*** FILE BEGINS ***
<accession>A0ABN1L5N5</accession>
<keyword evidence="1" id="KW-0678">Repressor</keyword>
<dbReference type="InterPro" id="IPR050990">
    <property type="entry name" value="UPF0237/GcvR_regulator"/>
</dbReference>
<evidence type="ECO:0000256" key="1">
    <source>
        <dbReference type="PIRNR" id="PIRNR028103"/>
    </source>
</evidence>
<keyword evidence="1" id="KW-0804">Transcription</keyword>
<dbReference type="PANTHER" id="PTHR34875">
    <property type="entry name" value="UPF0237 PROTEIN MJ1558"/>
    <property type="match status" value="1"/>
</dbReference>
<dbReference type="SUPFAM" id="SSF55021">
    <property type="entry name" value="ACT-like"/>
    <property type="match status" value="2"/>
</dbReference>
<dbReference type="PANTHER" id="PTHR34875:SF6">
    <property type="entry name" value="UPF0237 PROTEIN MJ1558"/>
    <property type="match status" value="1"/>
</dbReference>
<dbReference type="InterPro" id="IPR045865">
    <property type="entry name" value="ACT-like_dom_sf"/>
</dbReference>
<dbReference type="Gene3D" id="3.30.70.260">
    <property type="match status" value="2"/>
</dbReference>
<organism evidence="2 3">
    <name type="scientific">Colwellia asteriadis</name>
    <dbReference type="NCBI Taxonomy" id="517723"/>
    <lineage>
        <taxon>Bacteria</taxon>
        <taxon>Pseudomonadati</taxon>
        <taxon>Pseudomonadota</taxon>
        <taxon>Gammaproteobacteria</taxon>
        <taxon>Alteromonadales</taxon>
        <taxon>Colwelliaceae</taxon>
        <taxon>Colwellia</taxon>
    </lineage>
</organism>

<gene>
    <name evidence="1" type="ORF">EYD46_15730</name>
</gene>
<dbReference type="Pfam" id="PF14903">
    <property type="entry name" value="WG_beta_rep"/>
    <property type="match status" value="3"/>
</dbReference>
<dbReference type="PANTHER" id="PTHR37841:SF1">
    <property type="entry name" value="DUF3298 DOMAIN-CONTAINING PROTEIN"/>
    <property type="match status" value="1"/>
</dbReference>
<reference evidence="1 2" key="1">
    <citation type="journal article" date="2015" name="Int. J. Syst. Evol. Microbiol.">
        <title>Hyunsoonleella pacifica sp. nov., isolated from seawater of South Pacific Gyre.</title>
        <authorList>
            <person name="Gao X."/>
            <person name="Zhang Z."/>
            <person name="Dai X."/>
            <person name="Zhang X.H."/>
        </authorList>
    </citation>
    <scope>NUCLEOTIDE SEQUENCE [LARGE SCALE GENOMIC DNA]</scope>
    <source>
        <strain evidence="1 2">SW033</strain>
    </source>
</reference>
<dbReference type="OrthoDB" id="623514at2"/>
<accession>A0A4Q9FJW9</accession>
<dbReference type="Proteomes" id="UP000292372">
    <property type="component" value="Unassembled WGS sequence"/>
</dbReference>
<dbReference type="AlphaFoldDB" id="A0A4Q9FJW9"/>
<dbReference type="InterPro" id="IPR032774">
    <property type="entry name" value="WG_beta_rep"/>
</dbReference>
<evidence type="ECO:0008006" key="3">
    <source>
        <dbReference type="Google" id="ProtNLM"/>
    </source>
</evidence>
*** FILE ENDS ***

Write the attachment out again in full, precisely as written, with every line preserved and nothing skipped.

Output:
<accession>A0ABN1L5N5</accession>
<keyword evidence="1" id="KW-0678">Repressor</keyword>
<dbReference type="InterPro" id="IPR050990">
    <property type="entry name" value="UPF0237/GcvR_regulator"/>
</dbReference>
<evidence type="ECO:0000256" key="1">
    <source>
        <dbReference type="PIRNR" id="PIRNR028103"/>
    </source>
</evidence>
<keyword evidence="1" id="KW-0804">Transcription</keyword>
<dbReference type="PANTHER" id="PTHR34875">
    <property type="entry name" value="UPF0237 PROTEIN MJ1558"/>
    <property type="match status" value="1"/>
</dbReference>
<dbReference type="SUPFAM" id="SSF55021">
    <property type="entry name" value="ACT-like"/>
    <property type="match status" value="2"/>
</dbReference>
<dbReference type="PANTHER" id="PTHR34875:SF6">
    <property type="entry name" value="UPF0237 PROTEIN MJ1558"/>
    <property type="match status" value="1"/>
</dbReference>
<dbReference type="InterPro" id="IPR045865">
    <property type="entry name" value="ACT-like_dom_sf"/>
</dbReference>
<dbReference type="Gene3D" id="3.30.70.260">
    <property type="match status" value="2"/>
</dbReference>
<organism evidence="2 3">
    <name type="scientific">Colwellia asteriadis</name>
    <dbReference type="NCBI Taxonomy" id="517723"/>
    <lineage>
        <taxon>Bacteria</taxon>
        <taxon>Pseudomonadati</taxon>
        <taxon>Pseudomonadota</taxon>
        <taxon>Gammaproteobacteria</taxon>
        <taxon>Alteromonadales</taxon>
        <taxon>Colwelliaceae</taxon>
        <taxon>Colwellia</taxon>
    </lineage>
</organism>

<gene>
    <name evidence="1" type="ORF">EYD46_15730</name>
</gene>
<dbReference type="Pfam" id="PF14903">
    <property type="entry name" value="WG_beta_rep"/>
    <property type="match status" value="3"/>
</dbReference>
<dbReference type="PANTHER" id="PTHR37841:SF1">
    <property type="entry name" value="DUF3298 DOMAIN-CONTAINING PROTEIN"/>
    <property type="match status" value="1"/>
</dbReference>
<reference evidence="1 2" key="1">
    <citation type="journal article" date="2015" name="Int. J. Syst. Evol. Microbiol.">
        <title>Hyunsoonleella pacifica sp. nov., isolated from seawater of South Pacific Gyre.</title>
        <authorList>
            <person name="Gao X."/>
            <person name="Zhang Z."/>
            <person name="Dai X."/>
            <person name="Zhang X.H."/>
        </authorList>
    </citation>
    <scope>NUCLEOTIDE SEQUENCE [LARGE SCALE GENOMIC DNA]</scope>
    <source>
        <strain evidence="1 2">SW033</strain>
    </source>
</reference>
<dbReference type="OrthoDB" id="623514at2"/>
<accession>A0A4Q9FJW9</accession>
<dbReference type="Proteomes" id="UP000292372">
    <property type="component" value="Unassembled WGS sequence"/>
</dbReference>
<dbReference type="AlphaFoldDB" id="A0A4Q9FJW9"/>
<dbReference type="InterPro" id="IPR032774">
    <property type="entry name" value="WG_beta_rep"/>
</dbReference>
<evidence type="ECO:0008006" key="3">
    <source>
        <dbReference type="Google" id="ProtNLM"/>
    </source>
</evidence>